fbpx
COVERLEGALNEWSLETTER

Lekki Shooting: Reddington Surgeon Testifies Before Panel

Lekki Shooting: Reddington Surgeon Testifies Before Panel

At the ongoing hearing of the Lagos State Judicial Panel investigating abuses by the police, a trauma and orthopedic surgeon with Reddington Hospital in Lekki, Lagos, Dr. Babajide Lawson, gave details of how the hospital on the night of October 20, 2020, was overwhelmed by the number of wounded persons rushed in.

He said due to the large number of cases he had to make a decision to transfer some of the wounded patients to the Victoria Island branch to help in the treatment of the patients.

As the hospital’s surgeon in charge of trauma, Dr. Babajide Lawson noted that he had a hectic evening, shuttling between the Lekki and Ikoyi branches of the hospital, attending to injured patients.

READ ALSO: COVID-19 Vaccine: African Countries To Receive $12bn Support From World Bank

Lawson said some of the injured persons presented “entry and exit” bullet wounds.

The surgeon gave this account on Saturday when he appeared before the Lagos State Judicial Panel of Inquiry probing the alleged killing of #EndSARS protesters by soldiers at the Lekki tollgate on the night of October 20 last year.

While youths, who participated in the protest at the tollgate, had maintained that soldiers opened fire on protesters and killed many, the military had repeatedly denied the allegation.

The Commander of 81 Military Intelligence Brigade, Victoria Island, Lagos, Brig. Gen. Ahmed Taiwo, who had appeared before the retired Justice Doris Okuwobi-led panel to defend the military, had said that soldiers only fired blank bullets into the air to scare off the protesters.

READ ALSO: MultiChoice Nigeria Slashes Prices On DStv, GOtv Decoders

Taiwo said though some of the soldiers carried live bullets, in accordance with military rule of engagement, they didn’t use live bullets on anyone.

But some protesters filed petitions before the judicial panel, giving detailed accounts of how soldiers allegedly killed many protesters and took away their corpses.

The Reddington surgeon appeared before the panel on Saturday in response to a summons issued on the hospital.

Giving his account of events of that night, the surgeon told the panel, “Being in charge of trauma means anybody that is involved in any form of traumatic injury, accident, gunshot and others, will have to go through me first. I saw a couple of them, the ones that needed admission, I admitted and the ones that did not were taken care of.

“The thing is on that October 20, a lot of patients presented at the Lekki office, that’s the Lekki hospital. I was shuttling between there and the VI office, which I represent.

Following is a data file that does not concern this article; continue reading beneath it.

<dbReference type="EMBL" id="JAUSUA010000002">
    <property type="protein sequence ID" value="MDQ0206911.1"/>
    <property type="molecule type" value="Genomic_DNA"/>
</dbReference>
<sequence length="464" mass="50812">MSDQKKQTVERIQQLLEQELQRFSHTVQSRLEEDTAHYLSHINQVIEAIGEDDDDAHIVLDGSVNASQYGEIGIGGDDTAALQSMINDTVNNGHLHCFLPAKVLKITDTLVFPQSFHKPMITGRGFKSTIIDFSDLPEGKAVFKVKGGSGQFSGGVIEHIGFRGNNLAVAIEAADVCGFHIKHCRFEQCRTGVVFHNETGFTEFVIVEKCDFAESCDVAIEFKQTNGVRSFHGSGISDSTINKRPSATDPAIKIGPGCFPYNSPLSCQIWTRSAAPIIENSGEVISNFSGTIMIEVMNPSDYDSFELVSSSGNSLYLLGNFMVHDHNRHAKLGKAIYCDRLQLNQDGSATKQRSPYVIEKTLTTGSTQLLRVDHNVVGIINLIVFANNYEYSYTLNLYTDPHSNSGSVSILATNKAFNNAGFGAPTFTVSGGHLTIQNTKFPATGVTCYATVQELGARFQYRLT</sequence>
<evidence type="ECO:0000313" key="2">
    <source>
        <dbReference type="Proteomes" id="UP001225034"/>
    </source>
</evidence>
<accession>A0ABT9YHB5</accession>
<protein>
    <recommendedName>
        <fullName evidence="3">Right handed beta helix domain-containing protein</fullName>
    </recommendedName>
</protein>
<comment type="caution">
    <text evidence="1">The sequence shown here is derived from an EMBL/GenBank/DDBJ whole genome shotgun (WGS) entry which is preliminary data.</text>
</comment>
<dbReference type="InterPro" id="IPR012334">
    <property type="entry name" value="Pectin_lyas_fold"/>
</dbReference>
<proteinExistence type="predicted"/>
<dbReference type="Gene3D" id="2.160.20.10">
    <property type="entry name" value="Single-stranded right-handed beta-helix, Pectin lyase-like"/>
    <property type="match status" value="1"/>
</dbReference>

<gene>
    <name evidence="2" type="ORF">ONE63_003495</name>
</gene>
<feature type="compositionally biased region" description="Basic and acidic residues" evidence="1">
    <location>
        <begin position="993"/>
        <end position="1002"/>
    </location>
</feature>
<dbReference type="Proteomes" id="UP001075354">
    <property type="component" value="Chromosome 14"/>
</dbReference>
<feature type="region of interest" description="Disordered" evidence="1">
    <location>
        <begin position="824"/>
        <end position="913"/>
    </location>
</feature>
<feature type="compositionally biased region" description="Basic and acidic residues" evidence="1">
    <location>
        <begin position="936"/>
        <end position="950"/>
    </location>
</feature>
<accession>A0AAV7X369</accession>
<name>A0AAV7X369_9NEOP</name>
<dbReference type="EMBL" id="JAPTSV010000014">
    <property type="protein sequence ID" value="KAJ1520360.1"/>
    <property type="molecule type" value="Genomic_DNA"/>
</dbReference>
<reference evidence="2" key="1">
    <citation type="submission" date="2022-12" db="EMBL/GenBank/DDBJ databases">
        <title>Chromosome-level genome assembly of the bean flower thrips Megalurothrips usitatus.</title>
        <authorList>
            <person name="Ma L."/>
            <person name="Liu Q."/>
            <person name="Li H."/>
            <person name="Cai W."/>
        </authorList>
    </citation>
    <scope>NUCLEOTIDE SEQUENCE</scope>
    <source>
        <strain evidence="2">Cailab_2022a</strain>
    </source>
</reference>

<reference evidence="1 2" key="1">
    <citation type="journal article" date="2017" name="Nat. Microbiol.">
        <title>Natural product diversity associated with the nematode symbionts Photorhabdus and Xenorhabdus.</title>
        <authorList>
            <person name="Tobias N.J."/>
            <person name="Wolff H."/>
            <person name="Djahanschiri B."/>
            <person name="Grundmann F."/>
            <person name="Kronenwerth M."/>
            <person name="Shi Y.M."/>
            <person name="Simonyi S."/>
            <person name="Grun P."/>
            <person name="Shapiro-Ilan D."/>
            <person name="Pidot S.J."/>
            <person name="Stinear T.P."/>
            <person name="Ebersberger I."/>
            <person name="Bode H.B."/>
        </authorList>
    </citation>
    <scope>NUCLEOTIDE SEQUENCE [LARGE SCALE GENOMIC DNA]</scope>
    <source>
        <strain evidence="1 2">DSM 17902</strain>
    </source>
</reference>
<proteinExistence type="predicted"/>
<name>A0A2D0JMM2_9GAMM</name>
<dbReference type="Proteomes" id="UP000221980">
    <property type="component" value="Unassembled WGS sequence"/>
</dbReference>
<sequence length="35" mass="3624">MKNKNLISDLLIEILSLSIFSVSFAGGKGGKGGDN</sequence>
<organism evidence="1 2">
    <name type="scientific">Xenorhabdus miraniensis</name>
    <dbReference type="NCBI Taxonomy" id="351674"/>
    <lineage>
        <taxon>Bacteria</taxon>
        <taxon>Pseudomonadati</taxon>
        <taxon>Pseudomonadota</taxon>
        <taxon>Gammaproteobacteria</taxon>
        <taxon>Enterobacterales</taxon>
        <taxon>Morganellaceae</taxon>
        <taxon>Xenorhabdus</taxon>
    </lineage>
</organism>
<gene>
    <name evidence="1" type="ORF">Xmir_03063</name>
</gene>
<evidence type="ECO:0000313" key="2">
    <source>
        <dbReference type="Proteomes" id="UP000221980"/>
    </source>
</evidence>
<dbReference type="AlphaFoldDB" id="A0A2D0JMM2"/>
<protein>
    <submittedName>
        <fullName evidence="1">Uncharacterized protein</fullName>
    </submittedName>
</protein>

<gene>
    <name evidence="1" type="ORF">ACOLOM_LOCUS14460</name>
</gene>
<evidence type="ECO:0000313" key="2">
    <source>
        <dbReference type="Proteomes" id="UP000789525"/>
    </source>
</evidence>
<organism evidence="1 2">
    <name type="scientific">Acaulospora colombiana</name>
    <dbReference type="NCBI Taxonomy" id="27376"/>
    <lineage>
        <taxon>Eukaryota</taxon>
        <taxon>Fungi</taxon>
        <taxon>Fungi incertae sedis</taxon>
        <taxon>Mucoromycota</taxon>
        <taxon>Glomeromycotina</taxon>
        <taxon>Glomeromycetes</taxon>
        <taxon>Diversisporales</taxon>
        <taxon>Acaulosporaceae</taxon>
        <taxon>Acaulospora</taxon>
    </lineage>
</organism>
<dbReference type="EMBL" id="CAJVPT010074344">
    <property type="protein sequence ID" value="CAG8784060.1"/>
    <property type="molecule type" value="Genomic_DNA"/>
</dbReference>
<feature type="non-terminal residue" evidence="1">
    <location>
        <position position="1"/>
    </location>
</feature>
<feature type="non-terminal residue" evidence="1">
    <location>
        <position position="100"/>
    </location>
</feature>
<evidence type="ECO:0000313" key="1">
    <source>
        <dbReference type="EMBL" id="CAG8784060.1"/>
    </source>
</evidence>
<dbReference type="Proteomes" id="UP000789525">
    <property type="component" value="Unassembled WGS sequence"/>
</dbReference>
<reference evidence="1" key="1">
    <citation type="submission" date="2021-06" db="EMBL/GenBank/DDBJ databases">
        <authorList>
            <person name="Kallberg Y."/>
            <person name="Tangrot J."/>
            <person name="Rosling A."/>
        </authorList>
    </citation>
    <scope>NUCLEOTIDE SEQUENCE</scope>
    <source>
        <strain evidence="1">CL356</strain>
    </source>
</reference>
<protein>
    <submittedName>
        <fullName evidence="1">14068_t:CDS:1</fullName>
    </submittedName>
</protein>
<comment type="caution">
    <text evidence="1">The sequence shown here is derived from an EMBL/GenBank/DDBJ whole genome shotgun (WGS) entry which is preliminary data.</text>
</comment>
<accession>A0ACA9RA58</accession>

“Later on the night of 20th, I also went to the Lekki office to assess and determine what amount of assistance they would require from me. I transferred some of the patients from the Lekki Hospital to the VI office.

“On the first night, there were about six patients that I saw, subsequently, other patients came, trickled in, as days continued.”

During cross-examination, a Senior Advocate of Nigeria, Adeyinka Olumide-Fusika, representing some #EndSARS protesters, who claimed to have been shot by soldiers, told the surgeon that one of his clients, Samuel Asola, was treated at the Reddington hospital but his medical report was missing from those submitted by the hospital to the panel.

Responding to the SAN, the surgeon said, “On the night of this event, in the Lekki facility, when patients were brought in, it was a mass gathering situation in which case you have a large number of people presenting at the same time, literarily overwhelming the facility.

“In that kind of situation, there are lots of cases that might be compromised. If this patient says he was treated at the hospital, he can present at the hospital and get a medical report.”

When the SAN questioned the surgeon on why the hospital failed to remove the pellet lodged in the abdomen of one of the treated protesters, Nnaji Mabel, Lawson said, “As indicated in the report, we did not extract the pellet.

“I admitted the responsibility, we reviewed her CT and records, we determined that she did not need anything extensive, and she was treated and allowed to go.”

About Author

Victor Okeh is a graduate of Economics from Lagos State University. He is versatile in reporting business and economy, politics and finance, and entrepreneurship articles. He can be reached via – [email protected]

Comment here

This site uses Akismet to reduce spam. Learn how your comment data is processed.